World Breast Feeding Week
It is World Breastfeeding Week (1st -7th August)! This is a global movement to promote, protect and support breastfeeding by anyone, anywhere and at any time. Breastfeeding helps to satisfy a baby’s needs, it is also a special moment in which mothers bond with their babies and create a long-lasting relationship.
From a nutritional point of view, breastfeeding is essential in giving your baby the healthiest start possible and it is beneficial for their overall physical health. Breast milk is recommended for about the first 6 months of your baby’s life; it promotes healthy growth and development.
Accumulation evidence has established the protective effects of breastfeeding against infectious disease in babies such as gastrointestinal illness, respiratory tract infection and middle ear infections. A multicentre randomised control trial which included more than 17,000 mothers and baby pairs, demonstrated that exclusive breastfeeding in the first year of life lowered the risk of GI tract infections by 40%. Breastfeeding can also help reduce your baby’s risk of diarrhoea, type 2 diabetes, obesity and cardiovascular disease in adulthood.
Breastfeeding can also have a positive effect on maternal health, such as, contributing to increased weight loss and return to mothers’ body weight pre-pregnancy; it may protect against type 2 diabetes and reduce risk of breast cancer by getting rid cells in breasts that may have DNA damage.
Breastfeeding and Diet
When breastfeeding it is essential to maintain a healthy, balanced diet. You do not need to go on a special diet or do anything extra unless advised by your doctor or any healthcare professional. The Eatwell Guide shows how much of what we eat overall should come from each food group to achieve a healthy, balanced diet. Additionally, drinking plenty of fluid is key! – water, skimmed or semi-skimmed milk are good options.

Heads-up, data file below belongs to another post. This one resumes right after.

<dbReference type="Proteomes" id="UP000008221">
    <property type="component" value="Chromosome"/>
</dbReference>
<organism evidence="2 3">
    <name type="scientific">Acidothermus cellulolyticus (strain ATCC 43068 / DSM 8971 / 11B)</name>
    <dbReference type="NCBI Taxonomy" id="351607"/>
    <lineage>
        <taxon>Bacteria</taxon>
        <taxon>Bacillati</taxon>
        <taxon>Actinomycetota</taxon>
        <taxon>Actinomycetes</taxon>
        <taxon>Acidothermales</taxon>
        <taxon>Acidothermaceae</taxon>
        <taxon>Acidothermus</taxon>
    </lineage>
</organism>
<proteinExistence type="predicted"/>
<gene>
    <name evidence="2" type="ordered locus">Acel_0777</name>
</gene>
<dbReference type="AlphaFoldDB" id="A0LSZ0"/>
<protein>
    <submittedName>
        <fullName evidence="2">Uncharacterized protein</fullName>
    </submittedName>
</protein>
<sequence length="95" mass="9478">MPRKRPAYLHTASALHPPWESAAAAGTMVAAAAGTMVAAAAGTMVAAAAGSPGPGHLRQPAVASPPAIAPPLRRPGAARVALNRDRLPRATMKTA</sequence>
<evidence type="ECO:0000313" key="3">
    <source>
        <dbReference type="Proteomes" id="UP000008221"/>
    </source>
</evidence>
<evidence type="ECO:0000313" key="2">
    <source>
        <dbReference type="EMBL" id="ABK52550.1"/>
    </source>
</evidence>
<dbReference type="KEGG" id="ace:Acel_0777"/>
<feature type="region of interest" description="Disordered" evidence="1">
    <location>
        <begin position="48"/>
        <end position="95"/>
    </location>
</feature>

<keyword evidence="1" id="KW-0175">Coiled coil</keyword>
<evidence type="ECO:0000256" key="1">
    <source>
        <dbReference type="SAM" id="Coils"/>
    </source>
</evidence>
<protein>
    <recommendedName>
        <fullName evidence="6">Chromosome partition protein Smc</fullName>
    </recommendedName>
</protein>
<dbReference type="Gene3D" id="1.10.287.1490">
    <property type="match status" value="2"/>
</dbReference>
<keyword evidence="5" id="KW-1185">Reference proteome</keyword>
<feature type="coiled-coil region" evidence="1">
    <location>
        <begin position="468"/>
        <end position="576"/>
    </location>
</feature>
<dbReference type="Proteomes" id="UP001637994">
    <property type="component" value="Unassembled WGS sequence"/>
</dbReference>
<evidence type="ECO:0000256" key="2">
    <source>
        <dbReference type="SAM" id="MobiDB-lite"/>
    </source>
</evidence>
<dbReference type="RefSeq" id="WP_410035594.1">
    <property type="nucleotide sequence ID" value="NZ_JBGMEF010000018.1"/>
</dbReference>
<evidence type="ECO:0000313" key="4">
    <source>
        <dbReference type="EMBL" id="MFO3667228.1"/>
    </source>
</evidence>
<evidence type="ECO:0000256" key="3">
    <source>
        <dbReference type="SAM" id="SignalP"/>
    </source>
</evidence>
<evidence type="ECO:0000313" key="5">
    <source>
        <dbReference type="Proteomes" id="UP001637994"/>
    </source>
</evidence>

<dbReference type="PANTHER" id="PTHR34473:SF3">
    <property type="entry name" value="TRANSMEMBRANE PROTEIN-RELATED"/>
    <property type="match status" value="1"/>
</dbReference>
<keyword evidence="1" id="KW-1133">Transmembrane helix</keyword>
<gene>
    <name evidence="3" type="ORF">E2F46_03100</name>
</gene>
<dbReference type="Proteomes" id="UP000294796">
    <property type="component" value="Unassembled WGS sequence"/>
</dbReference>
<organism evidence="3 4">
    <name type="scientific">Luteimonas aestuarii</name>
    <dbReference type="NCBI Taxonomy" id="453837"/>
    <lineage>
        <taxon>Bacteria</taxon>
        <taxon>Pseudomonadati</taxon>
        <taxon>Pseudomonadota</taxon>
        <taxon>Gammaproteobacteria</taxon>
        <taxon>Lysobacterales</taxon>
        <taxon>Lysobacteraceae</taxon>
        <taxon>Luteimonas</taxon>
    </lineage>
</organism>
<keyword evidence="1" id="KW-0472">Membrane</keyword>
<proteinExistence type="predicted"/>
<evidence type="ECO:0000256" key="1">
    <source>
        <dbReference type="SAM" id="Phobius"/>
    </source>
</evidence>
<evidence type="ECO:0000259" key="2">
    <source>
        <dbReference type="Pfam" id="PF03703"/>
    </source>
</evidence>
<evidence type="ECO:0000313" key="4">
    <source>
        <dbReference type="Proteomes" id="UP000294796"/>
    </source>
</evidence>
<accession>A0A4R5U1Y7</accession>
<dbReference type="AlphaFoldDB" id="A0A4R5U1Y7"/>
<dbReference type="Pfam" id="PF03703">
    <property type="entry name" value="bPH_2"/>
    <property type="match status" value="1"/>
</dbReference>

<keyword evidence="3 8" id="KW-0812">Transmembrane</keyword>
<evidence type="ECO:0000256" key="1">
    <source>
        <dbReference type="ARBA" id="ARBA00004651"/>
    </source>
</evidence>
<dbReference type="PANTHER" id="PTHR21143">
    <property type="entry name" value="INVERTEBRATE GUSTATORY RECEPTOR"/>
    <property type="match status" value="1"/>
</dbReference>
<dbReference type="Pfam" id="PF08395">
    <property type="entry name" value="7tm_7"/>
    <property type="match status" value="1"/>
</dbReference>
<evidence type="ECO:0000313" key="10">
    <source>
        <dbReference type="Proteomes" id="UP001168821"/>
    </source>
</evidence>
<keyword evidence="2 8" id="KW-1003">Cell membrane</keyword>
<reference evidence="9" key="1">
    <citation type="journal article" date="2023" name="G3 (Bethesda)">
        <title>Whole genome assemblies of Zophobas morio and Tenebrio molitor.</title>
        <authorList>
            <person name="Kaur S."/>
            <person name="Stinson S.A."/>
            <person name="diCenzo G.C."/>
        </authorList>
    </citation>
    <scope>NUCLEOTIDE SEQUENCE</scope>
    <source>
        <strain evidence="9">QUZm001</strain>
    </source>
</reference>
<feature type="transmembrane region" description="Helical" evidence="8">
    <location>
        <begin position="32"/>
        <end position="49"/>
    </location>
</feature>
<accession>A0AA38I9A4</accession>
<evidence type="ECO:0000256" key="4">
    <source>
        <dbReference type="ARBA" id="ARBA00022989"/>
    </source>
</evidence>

Though, you don’t need to do anything special when eating unless advised otherwise, you do need to be mindful of certain foods you consume. For instance, eating fish is good for you and your baby’s health but while you are breastfeeding you should have no more than 2 portions of oily fish a week. Oily fish include fresh tuna, mackerel and sardine.
In addition, drinking caffeinated drinks should be restricted to less than 300mg a day. Caffeine is a stimulant that can make your baby restless. If you are a habitual tea or coffee drinker, then try to opt for decaffeinated tea and coffee, you can also opt for 100% fruit juice (less than 150ml a day) or water.
There are conflicts in findings from studies about eating nuts while breastfeeding that it may affect a baby’s chance in developing a nut allergy. Though nuts are generally good for you and can be included as part of a healthy, balanced diet, you should speak to your GP or midwife for any questions or concerns.
Also…..Don’t forget your Vitamin D – Everyone in the UK, including pregnant and breastfeeding women, should consider taking a vitamin D supplement (10mcg) daily. As we are currently in “vitamin D making season” (late March/April to the end of September) the majority of the population will probably get enough vitamin D from sunlight when they are outdoors but vitamin D supplementation during pregnancy and breastfeeding is imperative.